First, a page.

Ahead of the expected release of a State Department investigation into the Rohingya crisis, new documents obtained by POLITICO show how the Trump administration isn’t fully enforcing tough Myanmar-related U.S. laws already on the books. | Drew Angerer/Getty Images
Weeks after Myanmar’s armed forces began raping, killing and displacing minority Rohingya Muslims, President Donald Trump’s administration promised to hold the Asian nation accountable for what some researchers say is a genocide.
Almost a year later, the United States has imposed economic sanctions on just one Myanmar military leader; Congress has failed to pass legislation penalizing the country; and efforts to further restrict minimal U.S.-Myanmar military ties have stalled. Story Continued Below
Now, ahead of the expected release of a State Department investigation into the Rohingya crisis, new documents obtained by POLITICO show how the Trump administration isn’t even fully enforcing tough Myanmar-related U.S. laws already on the books.
According to material, the administration, invoking questionable grounds of “national interest,” has been permitting the children of some past and present Myanmar military leaders to travel to the U.S. — despite a years-old law prohibiting such immediate relatives from obtaining U.S. visas.
Meanwhile, the administration, citing the same law, insists it is taking a hard line on Myanmar by not granting visas to the military leaders themselves.
Congressional aides and human rights activists say such selective enforcement of existing U.S. visa sanctions underscores the mixed signals the U.S. has sent to Myanmar, also known as Burma, about its views on the atrocities committed against the Rohingya.
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The U.S. would send a much tougher message to Myanmar’s military leaders if it refused to issue waivers to the visa ban for their relatives as well as themselves, observers say.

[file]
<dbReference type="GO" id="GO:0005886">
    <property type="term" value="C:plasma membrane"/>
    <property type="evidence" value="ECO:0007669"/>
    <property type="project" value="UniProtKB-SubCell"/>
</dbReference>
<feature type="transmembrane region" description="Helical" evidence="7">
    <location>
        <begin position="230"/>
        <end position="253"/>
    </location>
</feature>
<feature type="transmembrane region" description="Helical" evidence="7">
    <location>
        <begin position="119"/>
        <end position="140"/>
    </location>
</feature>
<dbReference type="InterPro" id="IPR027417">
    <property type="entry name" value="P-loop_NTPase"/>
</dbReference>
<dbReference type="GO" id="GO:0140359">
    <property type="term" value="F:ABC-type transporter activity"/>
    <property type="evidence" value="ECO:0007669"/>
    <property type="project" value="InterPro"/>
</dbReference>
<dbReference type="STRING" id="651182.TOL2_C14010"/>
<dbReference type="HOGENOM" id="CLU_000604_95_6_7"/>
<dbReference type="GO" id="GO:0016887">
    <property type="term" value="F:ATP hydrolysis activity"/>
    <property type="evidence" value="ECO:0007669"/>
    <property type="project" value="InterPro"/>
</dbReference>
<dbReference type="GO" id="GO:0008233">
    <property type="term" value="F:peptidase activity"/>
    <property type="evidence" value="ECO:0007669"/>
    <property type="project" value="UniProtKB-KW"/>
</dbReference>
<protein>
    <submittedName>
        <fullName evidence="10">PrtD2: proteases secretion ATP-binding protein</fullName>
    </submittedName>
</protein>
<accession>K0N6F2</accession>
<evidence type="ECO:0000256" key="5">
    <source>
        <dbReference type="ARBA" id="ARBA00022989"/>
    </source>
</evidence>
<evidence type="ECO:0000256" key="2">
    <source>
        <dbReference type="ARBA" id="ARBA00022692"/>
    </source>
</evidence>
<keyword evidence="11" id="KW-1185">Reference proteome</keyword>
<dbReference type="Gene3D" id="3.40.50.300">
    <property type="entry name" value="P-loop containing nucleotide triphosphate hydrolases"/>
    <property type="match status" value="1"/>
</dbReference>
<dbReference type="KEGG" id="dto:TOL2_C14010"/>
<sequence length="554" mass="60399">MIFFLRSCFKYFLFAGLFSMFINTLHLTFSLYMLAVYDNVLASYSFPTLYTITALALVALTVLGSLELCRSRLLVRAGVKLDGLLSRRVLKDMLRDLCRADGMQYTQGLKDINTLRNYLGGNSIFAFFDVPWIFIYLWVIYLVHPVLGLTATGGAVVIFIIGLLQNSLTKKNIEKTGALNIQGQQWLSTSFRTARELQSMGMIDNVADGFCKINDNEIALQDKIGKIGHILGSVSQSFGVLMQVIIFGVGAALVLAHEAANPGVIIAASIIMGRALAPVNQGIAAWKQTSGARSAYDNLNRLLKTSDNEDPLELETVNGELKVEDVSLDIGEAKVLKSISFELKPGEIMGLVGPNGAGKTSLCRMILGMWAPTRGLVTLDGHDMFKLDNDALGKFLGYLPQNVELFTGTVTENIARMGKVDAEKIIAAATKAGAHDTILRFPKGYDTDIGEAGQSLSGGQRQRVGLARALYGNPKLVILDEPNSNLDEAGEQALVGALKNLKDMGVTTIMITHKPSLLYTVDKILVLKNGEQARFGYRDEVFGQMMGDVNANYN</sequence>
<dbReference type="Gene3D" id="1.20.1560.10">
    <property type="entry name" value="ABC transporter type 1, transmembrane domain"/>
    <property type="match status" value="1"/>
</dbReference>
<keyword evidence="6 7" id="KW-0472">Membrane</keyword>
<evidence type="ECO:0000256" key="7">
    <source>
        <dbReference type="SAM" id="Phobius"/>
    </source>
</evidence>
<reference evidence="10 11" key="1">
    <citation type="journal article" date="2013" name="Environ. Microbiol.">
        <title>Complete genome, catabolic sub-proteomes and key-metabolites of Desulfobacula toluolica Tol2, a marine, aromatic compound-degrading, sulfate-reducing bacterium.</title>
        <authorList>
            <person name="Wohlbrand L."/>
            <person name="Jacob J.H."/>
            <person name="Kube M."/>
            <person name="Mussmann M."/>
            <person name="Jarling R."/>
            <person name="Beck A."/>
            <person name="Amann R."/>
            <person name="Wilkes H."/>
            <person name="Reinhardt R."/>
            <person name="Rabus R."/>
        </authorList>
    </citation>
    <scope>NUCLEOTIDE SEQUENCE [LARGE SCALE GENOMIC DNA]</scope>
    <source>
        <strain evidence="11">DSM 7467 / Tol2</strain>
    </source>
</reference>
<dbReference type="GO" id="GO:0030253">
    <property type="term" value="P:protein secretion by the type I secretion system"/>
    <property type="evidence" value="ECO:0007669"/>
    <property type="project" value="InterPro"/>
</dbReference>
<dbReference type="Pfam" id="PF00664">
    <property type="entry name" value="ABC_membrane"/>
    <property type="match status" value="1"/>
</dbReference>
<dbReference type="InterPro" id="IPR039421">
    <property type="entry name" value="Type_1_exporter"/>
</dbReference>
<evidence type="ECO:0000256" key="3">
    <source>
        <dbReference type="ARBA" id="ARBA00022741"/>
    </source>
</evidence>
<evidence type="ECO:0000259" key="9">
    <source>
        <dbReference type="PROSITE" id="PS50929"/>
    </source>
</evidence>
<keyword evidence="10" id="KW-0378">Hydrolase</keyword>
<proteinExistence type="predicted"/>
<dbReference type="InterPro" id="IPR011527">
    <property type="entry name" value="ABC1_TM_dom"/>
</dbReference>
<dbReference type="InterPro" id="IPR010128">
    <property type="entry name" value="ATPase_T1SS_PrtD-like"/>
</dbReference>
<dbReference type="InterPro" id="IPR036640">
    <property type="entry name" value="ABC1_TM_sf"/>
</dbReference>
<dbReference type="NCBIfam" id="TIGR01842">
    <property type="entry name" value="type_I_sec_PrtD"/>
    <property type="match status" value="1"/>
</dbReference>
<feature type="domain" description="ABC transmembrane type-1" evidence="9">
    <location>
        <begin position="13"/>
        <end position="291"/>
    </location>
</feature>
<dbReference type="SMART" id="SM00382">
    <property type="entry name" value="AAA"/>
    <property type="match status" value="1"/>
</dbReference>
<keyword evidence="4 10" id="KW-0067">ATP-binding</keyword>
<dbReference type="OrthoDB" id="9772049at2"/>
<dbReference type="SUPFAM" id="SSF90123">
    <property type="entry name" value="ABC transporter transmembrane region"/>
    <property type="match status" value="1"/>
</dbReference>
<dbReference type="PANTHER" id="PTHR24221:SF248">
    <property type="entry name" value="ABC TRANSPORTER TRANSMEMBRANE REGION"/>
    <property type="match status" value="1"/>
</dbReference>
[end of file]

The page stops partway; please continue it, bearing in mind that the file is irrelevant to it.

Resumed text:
“It’s natural that sanctions are going to hit home the most when your family is affected,” said Simon Billenness, executive director of the International Campaign for the Rohingya. “Even those army commanders who are guilty of horrific human rights abuses, they still care about their family.”
In response to several questions, a State Department spokesman noted that U.S. rules restrict what the department can say about individual applicants, but added: “In the cases of waivers for children, we consider them on a case-by-case basis consistent with our overall policy objectives for Burma.”
Those objectives, the spokesman said, include supporting Myanmar’s recent efforts to transition from military rule to a democratic civilian government.
Some 700,000 Rohingya have fled to Bangladesh since the Myanmar military began its crackdown last Aug. 25. Since January, the U.S. has issued at least five travel waivers for the children of past and present Myanmar military leaders so that they can obtain U.S. visas, according to “sensitive but unclassified” congressional notifications shared with POLITICO.
In accordance with the 2008 law barring such individuals from U.S. entry, the State Department has had to make the case for the waivers on grounds that it is in America’s “national interest” to grant the visas.
But the grounds that are invoked often seem to stretch that definition.
One waiver went to the son of a Myanmar brigadier general on U.S. national interest grounds because he “has potential to become an influential leader in the field of biodiversity scientific research and management.” Another was granted to the daughter of a retired brigadier general because “furthering Burma’s capacity in her field of study, organizational development, is in the U.S. national interest.”
The daughter of a navy rear admiral received a waiver so she could keep attending New York University. The State Department argued that the student’s desire to return to Myanmar and set up “entrepreneurial programs with maximum social impact” was in America’s national interest.
One case arguably had more merit than others: The son of a retired Myanmar general received a waiver because of his record of supporting press freedom; the man had spent years imprisoned when Myanmar was fully under military control.
But another case raised questions about whether the U.S. is giving favorable treatment to some of the very people it should be pressuring to stop mistreating the Rohingya.
The case involved the daughter of a top military official serving in Myanmar’s embassy in Washington. The State Department argued that she should be permitted to visit her father because “it will foster a positive relationship with Burma’s Ministry of Foreign Affairs.”
A congressional aide said that, aside from the cases shown in the documents obtained by POLITICO, there were at least two other instances of children of Myanmar military leaders granted U.S. entry.
U.S. lawmakers can complain about the visa waivers but can’t block them. Among those watching are the ranking Democrats on the Senate and House foreign affairs committees, Sen. Robert Menendez of New Jersey and New York’s Rep. Eliot Engel of New York.